A cross-continental study of consumer and manufacturer opinions has found that "48 percent of consumers feel high-tech manufacturers bring new products to market faster than people need them." Extrapolating from this data point, the New York Times wonders if we're experiencing "global gadget fatigue" over our devices or, conversely, if people are simply frustrated with producers valuing quick release dates over truly innovative design.
There are a few hints at an answer in the 42-page report — 19 percent of American manufacturers believe "speed to market is the most important consideration that impacts your ability to compete," for example, suggesting that they feel pressure to release faster even at the expense of good performance. On the other hand, there's little difference between how much consumers say they value innovation in high-tech goods and how much manufacturers think they do.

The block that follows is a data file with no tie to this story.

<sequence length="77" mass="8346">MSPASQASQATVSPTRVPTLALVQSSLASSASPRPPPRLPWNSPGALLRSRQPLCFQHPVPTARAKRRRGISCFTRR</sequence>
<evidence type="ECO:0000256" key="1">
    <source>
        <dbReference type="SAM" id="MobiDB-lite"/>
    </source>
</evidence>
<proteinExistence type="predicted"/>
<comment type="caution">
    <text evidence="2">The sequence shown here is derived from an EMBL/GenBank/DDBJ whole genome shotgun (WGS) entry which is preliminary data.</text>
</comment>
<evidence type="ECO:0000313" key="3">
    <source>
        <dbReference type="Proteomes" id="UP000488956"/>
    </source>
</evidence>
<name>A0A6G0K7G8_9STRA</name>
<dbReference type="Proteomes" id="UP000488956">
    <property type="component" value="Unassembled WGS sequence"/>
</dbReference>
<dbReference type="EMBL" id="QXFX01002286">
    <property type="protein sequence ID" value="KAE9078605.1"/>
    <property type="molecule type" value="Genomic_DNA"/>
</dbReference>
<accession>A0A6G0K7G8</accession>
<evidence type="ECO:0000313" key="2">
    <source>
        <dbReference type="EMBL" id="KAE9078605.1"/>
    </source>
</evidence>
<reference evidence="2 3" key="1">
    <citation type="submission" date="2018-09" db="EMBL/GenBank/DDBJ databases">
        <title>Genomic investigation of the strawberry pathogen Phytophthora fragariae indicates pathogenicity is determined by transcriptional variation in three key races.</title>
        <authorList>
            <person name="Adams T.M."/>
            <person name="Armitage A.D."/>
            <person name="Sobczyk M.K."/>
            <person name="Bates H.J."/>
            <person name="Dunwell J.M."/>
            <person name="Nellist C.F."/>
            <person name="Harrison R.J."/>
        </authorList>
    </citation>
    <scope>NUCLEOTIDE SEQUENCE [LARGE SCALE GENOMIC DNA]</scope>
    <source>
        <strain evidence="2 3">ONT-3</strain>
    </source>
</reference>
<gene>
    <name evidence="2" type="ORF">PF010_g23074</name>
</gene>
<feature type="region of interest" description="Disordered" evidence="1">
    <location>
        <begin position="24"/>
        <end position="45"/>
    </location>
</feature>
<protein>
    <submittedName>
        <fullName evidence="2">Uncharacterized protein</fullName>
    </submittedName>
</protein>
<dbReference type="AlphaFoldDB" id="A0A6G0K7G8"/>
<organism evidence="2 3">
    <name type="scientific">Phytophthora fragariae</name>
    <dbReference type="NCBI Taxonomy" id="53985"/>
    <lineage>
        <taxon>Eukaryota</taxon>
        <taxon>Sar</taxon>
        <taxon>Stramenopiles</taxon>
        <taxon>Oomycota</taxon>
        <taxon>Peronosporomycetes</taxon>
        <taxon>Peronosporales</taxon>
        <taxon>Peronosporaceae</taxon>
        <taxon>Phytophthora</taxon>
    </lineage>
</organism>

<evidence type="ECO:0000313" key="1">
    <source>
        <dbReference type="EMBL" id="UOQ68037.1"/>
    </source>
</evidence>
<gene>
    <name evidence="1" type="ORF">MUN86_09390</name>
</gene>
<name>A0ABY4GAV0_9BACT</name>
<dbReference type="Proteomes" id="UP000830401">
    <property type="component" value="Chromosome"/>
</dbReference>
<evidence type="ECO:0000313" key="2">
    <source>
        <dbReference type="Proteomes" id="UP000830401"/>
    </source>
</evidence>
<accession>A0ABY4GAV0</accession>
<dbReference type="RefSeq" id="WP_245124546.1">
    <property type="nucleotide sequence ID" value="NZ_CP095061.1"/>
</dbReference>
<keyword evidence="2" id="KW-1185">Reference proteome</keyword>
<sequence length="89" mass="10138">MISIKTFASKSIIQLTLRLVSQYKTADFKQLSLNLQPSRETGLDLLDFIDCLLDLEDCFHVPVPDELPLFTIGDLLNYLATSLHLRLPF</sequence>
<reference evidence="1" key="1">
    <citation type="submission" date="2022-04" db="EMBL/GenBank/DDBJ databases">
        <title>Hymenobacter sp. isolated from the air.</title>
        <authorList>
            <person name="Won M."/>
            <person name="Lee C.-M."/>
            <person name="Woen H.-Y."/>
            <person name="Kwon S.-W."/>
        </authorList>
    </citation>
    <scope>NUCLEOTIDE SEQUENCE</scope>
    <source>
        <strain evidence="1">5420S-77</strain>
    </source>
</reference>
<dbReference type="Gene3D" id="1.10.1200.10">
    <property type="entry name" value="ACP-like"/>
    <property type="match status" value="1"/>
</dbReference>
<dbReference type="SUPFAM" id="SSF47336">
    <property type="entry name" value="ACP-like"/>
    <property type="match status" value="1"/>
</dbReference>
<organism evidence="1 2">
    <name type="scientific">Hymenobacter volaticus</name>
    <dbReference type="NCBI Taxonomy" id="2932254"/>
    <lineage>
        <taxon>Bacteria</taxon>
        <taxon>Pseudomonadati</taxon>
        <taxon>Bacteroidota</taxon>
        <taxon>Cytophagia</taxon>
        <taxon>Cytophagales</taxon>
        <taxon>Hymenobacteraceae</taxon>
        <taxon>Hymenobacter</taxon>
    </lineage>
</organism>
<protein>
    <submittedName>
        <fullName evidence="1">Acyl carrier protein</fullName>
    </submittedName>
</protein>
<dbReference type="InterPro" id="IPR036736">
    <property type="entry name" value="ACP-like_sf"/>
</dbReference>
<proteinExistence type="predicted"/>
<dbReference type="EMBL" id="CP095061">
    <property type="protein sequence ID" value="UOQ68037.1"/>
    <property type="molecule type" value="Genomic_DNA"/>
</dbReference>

Looking at the study itself, buyers also seem more worried about product safety than consumerism or even innovation. Almost half say that high-tech manufacturers value sales over product safety, and 67 percent feel that "manufacturers do not conduct thorough testing before launching new products." Much of the report focuses on concerns over safety, quality, and environmental impact, all of which are hot topics for both consumers and manufacturers. Read the full study, and the Times' take on it, at the links below.